When I was in high school, I started using the Clarisketch app for creating audio narrated images, which combine voice recordings with images from my device gallery as well as annotations. From what I can tell, Clarisketch is no longer in development, so I’ve updated this post to include even more options for creating audio narrated images for low vision audiences, and how I use these images in a variety of educational contexts.
Combining audio and images for low vision audiences
I like to use audio narrated images for low vision audiences for a few different types of lessons, including:
- Annotating maps or giving directions, which is super helpful for orientation and mobility lessons/O&M instruction
- Recording alt text or image descriptions for an image- I did this for a project that involved describing different outfits from the Met Gala
- Creating tutorials for how to solve math problems or balance a chemistry equation
- Describing artwork or different visual details
- Sharing a device overview or sharing different buttons on an assistive technology device
- Building Identification: College O&M
- How To Create Image Descriptions For Red Carpet Looks
- My Favorite Free Math Websites For Low Vision
- Tips For Creating Art For Visually Impaired Friends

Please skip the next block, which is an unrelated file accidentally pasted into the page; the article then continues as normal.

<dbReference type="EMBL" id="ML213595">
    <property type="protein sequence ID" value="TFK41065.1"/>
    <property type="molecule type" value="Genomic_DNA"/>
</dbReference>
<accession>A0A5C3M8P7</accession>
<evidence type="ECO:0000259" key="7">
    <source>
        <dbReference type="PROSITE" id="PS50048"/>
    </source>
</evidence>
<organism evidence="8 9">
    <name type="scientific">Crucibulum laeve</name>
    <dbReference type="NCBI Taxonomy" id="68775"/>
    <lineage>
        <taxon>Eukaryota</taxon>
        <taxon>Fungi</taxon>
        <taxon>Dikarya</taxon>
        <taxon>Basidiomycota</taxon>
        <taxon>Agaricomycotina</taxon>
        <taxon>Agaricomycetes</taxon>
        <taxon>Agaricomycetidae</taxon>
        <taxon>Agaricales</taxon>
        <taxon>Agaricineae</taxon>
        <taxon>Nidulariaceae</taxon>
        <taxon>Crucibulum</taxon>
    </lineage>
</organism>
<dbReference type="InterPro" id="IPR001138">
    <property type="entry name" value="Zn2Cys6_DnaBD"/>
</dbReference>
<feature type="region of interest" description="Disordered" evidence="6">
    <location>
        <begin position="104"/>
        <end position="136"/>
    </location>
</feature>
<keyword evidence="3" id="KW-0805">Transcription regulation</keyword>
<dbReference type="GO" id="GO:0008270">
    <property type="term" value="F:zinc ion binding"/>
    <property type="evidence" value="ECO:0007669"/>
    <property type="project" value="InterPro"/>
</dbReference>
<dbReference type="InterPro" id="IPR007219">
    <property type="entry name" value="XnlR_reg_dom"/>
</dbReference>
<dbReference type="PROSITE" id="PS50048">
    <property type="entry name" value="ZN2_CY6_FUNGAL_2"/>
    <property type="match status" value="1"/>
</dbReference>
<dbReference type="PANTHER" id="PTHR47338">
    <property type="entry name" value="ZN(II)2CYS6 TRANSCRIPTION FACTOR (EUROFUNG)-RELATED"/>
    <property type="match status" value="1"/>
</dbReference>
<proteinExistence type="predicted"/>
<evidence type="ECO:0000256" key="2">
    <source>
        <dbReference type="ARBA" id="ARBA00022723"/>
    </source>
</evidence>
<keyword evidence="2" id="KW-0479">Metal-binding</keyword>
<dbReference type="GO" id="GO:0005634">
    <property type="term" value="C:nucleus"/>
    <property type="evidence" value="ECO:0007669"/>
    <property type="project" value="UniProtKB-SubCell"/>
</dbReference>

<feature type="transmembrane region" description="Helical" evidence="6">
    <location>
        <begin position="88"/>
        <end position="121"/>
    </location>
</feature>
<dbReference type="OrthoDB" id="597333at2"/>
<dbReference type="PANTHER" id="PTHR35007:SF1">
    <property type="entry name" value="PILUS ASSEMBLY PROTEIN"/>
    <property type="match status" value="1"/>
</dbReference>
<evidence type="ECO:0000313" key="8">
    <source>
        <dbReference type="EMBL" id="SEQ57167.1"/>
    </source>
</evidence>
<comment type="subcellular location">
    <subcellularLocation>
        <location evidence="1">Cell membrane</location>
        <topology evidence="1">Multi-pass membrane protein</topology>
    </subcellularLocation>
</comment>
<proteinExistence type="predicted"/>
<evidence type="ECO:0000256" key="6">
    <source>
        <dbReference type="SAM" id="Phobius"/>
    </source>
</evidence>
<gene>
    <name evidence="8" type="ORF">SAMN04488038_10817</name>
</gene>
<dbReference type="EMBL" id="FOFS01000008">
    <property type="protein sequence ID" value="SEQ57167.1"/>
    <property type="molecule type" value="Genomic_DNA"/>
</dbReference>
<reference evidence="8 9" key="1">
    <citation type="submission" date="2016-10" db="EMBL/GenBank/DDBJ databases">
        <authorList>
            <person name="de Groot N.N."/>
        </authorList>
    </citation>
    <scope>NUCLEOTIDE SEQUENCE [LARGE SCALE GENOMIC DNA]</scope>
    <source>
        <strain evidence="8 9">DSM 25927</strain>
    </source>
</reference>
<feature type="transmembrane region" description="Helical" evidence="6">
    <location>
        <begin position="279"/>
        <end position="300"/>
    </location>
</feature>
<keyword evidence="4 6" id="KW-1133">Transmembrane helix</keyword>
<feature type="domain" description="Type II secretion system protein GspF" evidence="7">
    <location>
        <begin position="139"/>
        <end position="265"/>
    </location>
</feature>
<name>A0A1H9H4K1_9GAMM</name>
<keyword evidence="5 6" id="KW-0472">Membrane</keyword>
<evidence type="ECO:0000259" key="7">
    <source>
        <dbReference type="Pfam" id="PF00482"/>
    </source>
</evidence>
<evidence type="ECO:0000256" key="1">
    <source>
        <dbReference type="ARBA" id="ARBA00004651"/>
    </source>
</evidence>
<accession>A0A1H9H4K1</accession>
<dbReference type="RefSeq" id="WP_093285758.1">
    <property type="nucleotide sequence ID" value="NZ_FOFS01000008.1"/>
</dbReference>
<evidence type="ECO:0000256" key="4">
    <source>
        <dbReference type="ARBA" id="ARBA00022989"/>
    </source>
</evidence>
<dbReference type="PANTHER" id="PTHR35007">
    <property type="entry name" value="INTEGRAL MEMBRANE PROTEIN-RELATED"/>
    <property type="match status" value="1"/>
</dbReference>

- Choosing A Tutor For Low Vision Students
Web application for animation and audio: Canva
Canva is my graphic design application of choice for all of my blog graphics, with the exception of my logo, as I can easily search for high resolution media and use keyboard shortcuts to quickly create graphics. Users have the option of adding audio to their Canva graphics and recording their own audio, as well as adding animations such as arrows, dots, and text effects to make graphics/videos pop even more.
To add an animation, insert a design element such as a line, shape, or image onto the canvas and select the Animate option to choose how it moves.
To add audio, either select an audio option from the Elements section or upload a custom audio track in the Uploads section. Audio tracks can be trimmed, and to my knowledge there is no limit to how long an audio track can be.
Canva is free to use with an account, though users interested in premium graphics or audio libraries can upgrade to Canva Pro.
- Home – Canva
- Choosing Device Wallpapers and Backgrounds With Low Vision
- My Favorite Free Fonts For Print Disabilities
- How To Create High Resolution Images For Low Vision
Recording with Microsoft: PowerPoint
Users can record a single slide or full PowerPoint presentation and include audio/voice, ink gestures, animations, and even video presence from the presenter. I prefer to record one slide at a time, and set the background of the slide as an image or screenshot. This can be saved as part of the PowerPoint presentation or exported as its own video.
To record a PowerPoint presentation, users can either select the Record option in the Slide Show section of the ribbon, or the dedicated Record button at the top right section of their screen.
Another option for recording audio with images is to use the free Microsoft Office Sway app, which is a popular PowerPoint alternative that I have linked below.
- How To Create Accessible PowerPoints
- Tips For Screensharing With Low Vision
- How To Create An Accessible Formula Sheet
- How To Create Accessible Assignments With Microsoft Office Sway
Using a stylus: recording Whiteboard applications